What is a Sleep Clinic?

A sleep clinic is an outpatient facility where people who suffer from sleep problems visit to seek out help. This help may be in form of diagnostic tests, treatments and advice. Sleep clinics usually operate as separate and independent entities. However, there are some sleep clinics that are incorporated into larger hospital settings or clinical facilities and others managed by colleges, universities and research institutions.

Purpose of Sleep Clinics

The main objective of sleep clinics is to conduct studies aimed at diagnosing sleep disorders such as narcolepsy, apnea, restless legs syndrome, abnormal nighttime behaviors and periodic limb movement disorder. These disorders are often difficult to identify during a normal visit to the hospital, so a doctor will propose a sleep study to get an accurate diagnosis.

How Patients Prepare for Sleep Clinics

A patient who has an appointment with a sleep technologist must prepare in advance for the study. Patients should try to avoid naps so that going to sleep will be easier during the study. They should avoid using things like conditioners, hair gels and sprays two days before the time of the appointment. These substances are known to reduce the efficiency of electrodes used during the study. Patients are also required to remove nail polish, have paperwork given ahead of time, eat a proper meal and notify the clinic if they have any special needs.

What Happens During a Sleep Study

A sleep study is a non-invasive and safe overnight examination that allows a technologist to monitor the patient while he sleeps to determine what is happening in his body and brain. The patient will be taken to a room designed for overnight stays. The sleep technologist will collect the patient’s medical history as well as some vital signs like heart rate and blood pressure. After that, the technologist will hook the patient up to various equipment to monitor and measure the activities of his body and brain while he sleeps. This will include wires with electrodes attached to the scalp near the chin to measure muscle activities, two elastic belts tied around the stomach and chest to measure breathing and a heart monitor to measure the breathing rate. The technologist will also use a three-lead ECG machine to monitor heart rhythm and a small microphone attached to the throat to detect snoring.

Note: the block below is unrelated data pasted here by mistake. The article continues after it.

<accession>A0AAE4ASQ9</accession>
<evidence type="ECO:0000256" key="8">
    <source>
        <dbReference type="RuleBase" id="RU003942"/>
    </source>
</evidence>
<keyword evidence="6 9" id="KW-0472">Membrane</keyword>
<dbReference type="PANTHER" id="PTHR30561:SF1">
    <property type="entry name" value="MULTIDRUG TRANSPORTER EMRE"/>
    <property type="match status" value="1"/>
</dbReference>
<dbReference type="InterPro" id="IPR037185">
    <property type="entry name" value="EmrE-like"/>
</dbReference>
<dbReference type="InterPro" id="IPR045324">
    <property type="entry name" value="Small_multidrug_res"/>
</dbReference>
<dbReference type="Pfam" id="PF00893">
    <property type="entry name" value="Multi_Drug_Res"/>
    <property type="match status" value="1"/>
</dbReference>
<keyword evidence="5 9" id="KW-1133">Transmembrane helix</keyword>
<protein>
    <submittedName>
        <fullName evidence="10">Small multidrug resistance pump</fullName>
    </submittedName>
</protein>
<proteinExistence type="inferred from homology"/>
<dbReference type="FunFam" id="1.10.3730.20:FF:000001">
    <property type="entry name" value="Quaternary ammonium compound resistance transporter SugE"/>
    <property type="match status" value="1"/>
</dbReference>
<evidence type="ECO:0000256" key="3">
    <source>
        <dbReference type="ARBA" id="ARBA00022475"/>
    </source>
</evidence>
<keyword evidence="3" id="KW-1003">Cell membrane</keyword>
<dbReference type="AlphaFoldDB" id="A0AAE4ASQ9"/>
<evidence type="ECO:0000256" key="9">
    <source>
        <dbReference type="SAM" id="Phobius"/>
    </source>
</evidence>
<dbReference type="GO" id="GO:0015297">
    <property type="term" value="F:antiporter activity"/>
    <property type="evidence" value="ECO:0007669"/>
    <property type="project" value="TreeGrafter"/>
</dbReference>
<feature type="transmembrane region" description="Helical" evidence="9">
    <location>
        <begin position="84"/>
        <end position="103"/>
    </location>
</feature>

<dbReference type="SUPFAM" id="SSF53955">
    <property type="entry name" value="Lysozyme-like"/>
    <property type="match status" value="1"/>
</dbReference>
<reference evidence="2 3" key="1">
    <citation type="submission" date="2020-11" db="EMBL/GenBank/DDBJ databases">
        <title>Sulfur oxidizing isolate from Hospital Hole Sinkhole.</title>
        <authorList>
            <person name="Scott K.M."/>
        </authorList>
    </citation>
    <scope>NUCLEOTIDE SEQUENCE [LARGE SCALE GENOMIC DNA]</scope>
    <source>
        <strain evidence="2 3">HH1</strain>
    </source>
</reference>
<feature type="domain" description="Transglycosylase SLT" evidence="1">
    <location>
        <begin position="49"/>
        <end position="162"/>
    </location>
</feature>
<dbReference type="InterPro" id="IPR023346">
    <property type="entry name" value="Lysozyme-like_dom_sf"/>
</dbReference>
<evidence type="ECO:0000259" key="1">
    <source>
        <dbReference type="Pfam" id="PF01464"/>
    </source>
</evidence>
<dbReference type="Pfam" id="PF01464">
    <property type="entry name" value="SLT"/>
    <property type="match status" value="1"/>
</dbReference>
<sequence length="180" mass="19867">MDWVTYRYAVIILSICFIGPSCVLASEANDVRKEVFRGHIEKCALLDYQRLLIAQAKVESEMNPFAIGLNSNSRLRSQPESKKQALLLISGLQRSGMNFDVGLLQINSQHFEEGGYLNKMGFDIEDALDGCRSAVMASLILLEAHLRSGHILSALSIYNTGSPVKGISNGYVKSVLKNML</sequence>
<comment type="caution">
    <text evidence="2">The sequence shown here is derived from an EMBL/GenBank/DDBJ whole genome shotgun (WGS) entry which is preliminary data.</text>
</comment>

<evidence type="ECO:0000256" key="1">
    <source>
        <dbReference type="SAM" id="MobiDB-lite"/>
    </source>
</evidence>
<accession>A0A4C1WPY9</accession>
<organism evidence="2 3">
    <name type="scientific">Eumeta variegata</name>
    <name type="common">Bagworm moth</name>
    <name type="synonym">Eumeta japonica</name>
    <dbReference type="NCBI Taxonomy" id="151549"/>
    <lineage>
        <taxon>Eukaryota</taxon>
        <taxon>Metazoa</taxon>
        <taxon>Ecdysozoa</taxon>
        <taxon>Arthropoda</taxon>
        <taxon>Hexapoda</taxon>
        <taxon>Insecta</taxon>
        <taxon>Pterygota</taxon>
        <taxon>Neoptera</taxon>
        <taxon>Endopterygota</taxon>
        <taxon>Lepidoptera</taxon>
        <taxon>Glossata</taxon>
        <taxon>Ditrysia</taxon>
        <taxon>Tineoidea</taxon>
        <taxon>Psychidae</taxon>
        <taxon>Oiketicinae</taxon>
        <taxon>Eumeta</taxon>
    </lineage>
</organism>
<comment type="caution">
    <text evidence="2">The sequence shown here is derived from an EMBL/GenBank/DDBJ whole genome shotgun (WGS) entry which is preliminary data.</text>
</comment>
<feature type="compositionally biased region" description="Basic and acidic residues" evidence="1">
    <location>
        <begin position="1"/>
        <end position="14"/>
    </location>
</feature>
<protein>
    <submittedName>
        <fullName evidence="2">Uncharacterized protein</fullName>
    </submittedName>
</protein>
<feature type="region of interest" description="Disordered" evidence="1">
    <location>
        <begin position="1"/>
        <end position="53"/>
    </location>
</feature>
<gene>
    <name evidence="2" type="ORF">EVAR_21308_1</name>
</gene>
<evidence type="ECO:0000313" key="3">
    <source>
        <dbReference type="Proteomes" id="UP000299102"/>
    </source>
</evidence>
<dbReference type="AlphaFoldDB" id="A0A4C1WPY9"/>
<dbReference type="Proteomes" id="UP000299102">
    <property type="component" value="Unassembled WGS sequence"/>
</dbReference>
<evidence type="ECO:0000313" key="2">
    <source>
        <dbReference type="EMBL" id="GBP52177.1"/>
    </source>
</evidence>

Once the patient has been hooked up to all the machines, the sleep technologist will monitor the data generated by the equipment from another room and prepare a detailed report.

Becoming a Sleep Technologist

As a sleep technologist, you will be required to hook up patients to the sleep study equipment, calibrate them and monitor the data they generate. In order to become a sleep technologist, you must complete 80 hours of lectures and clinical training in a Sleep Technology Approved Resource (STAR) program. You must also obtain at least an associate’s degree in polysomnography to increase your job prospects. You also need a certification as a Registered Polysomongraphic Technologist (RPT).

Sleep clinics are increasingly becoming popular due to the numerous cases of sleep disorders, particularly among the older generation. The items discussed in the post above will give you some useful insights on what actually goes on in a sleep clinic and how this facility helps patients get the right diagnosis for their sleep disorders.

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